place in eight locations in 2008. Through a unique and powerful partnership with television stations
across the country, tens of thousands of health-conscious consumers are drawn to these expos
each day.
For a complete list of locations or for more information, please visit www.themedicalroadshow.com.
If you would like Natural Standard to post your event(s) online, please e-mail
news@naturalstandard.com.
High-Fat Diet Linked to Alzheimer's
A high-fat diet may play a role in the development of Alzheimer's disease, anew animal study suggests. A diet rich in animal fat and low in omega-3 fattyacids reportedly increased brain markers linked to Alzheimer's disease.
The researchers genetically altered mice to produce two proteins that are foundin the brains of Alzheimer's patients: tau proteins and amyloid-beta proteins.
Tau proteins prevent nerve cells (called neurons) from functioning properly,while amyloid-beta proteins have been linked to the formation of abnormaldeposits in the brain called senile plaques. The mice received either a regular diet or a high-fat dietlow in omega-3 fatty acids for nine months.
The mice that ate high-fat diets had 1.5 times more tau protein and 8.7 times more amyloid-betaprotein than mice in the control group. The high-fat diet also decreased levels of drebrin protein inthe brain, which is another sign of Alzheimer's disease.
"Our findings lead us to believe that a diet containing more omega-3s and less saturated fat couldprevent the development of Alzheimer's, at the very least among people genetically predisposed tothe disease," said lead author Dr. Frédéric Calon. "We cannot state with any certainty that what wehave observed among transgenic mice also occurs in humans, but there is no harm in eating less fatand more omega-3s," he added.
Some of the most recent research indicates that taking steps to improve heart health, such as losingweight, exercising and controlling high blood pressure and high cholesterol, may also help preventAlzheimer's disease.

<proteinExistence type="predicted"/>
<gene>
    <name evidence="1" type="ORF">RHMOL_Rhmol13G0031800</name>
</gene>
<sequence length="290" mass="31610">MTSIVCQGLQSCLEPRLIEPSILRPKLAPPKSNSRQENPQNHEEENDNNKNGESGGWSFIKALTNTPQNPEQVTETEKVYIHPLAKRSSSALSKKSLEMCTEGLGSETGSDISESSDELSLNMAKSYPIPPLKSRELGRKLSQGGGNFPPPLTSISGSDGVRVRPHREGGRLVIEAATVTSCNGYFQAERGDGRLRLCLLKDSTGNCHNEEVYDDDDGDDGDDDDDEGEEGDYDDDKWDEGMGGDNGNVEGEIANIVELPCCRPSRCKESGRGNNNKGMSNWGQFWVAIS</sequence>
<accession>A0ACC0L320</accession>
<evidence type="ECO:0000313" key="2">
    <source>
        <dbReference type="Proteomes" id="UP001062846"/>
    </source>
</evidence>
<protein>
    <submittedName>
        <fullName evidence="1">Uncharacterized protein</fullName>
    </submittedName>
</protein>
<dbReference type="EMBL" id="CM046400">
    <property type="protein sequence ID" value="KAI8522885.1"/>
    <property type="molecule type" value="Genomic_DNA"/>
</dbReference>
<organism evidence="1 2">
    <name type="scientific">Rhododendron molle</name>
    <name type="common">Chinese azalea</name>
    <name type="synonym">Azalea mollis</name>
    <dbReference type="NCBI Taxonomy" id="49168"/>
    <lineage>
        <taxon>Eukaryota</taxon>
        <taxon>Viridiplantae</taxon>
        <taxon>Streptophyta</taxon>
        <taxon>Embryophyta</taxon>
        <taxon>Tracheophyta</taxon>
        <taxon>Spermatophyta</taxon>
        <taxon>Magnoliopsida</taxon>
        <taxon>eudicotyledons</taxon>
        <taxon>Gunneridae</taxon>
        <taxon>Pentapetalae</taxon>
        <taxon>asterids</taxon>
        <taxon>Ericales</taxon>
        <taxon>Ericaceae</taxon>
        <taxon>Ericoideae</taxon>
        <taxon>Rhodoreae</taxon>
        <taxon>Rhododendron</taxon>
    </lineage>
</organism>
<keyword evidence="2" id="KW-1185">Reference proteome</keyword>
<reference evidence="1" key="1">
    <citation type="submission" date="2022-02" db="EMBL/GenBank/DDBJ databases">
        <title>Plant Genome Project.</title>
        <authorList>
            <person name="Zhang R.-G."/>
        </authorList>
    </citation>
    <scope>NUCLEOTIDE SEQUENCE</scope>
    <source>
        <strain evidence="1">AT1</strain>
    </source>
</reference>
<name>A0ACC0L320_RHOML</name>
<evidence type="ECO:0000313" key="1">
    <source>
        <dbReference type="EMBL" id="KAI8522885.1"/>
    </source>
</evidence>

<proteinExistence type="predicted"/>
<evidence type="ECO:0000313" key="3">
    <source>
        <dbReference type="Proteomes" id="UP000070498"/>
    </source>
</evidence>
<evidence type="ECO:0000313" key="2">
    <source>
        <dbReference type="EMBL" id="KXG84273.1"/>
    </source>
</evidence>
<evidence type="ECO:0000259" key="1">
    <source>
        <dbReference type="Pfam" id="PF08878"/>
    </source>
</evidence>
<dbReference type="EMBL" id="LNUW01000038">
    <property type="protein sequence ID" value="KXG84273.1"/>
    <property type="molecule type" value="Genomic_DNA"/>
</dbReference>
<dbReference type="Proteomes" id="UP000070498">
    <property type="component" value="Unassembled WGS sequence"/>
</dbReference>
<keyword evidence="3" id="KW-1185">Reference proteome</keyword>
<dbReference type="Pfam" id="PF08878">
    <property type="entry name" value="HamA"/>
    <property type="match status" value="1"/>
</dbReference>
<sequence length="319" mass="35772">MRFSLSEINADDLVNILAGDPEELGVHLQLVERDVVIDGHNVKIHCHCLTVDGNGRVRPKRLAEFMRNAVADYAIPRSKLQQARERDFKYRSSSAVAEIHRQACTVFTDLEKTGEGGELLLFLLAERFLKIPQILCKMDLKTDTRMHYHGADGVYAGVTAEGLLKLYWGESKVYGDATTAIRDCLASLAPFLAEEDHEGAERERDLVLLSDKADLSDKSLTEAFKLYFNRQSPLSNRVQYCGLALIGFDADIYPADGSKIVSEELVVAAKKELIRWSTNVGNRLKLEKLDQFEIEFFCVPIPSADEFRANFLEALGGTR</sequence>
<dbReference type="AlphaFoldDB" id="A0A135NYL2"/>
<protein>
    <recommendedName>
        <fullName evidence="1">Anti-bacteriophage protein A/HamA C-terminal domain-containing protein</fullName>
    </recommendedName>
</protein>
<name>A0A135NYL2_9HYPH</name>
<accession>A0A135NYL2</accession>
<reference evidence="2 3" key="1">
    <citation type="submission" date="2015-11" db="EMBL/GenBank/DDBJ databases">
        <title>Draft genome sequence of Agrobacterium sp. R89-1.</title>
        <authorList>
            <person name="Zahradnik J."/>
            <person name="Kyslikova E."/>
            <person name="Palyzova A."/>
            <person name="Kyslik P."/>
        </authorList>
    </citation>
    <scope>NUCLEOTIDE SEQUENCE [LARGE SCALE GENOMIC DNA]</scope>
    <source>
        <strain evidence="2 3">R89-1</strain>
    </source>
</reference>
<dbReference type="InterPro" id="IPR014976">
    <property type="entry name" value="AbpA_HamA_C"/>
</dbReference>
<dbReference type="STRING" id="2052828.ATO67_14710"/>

In addition, strong evidence suggests that ginkgo may be beneficial in people with early-stageAlzheimer's disease. In fact, some research has shown that it may be as effective asacetylcholinesterase inhibitor drugs such as donepezil (Aricept®).
For more information about integrative therapies for Alzheimer's disease, please visit Natural
Standard's
Comparative Effectiveness database.
To comment on this story, please click here to enter Natural Standard's blog.
References:
1. Julien C, Tremblay C, Phivilay A, et al. High-fat diet aggravates amyloid-beta and tau pathologies in the 3xTg-AD mouse model. Neurobiol Aging. 2008 Oct 14. View Abstract 2. Natural Standard Research Collaboration: The Authority on Integrative Medicine. www.naturalstandard.com.
3. Mazza M, Capuano A, Bria P, Mazza S. Ginkgo biloba and donepezil: a comparison in the treatment of Alzheimer's dementia in a randomized placebo-controlled double-blind study. Eur J Neurol. 2006 Sep;13(9):981-5. View Abstract Heavy Metals Found in International Wines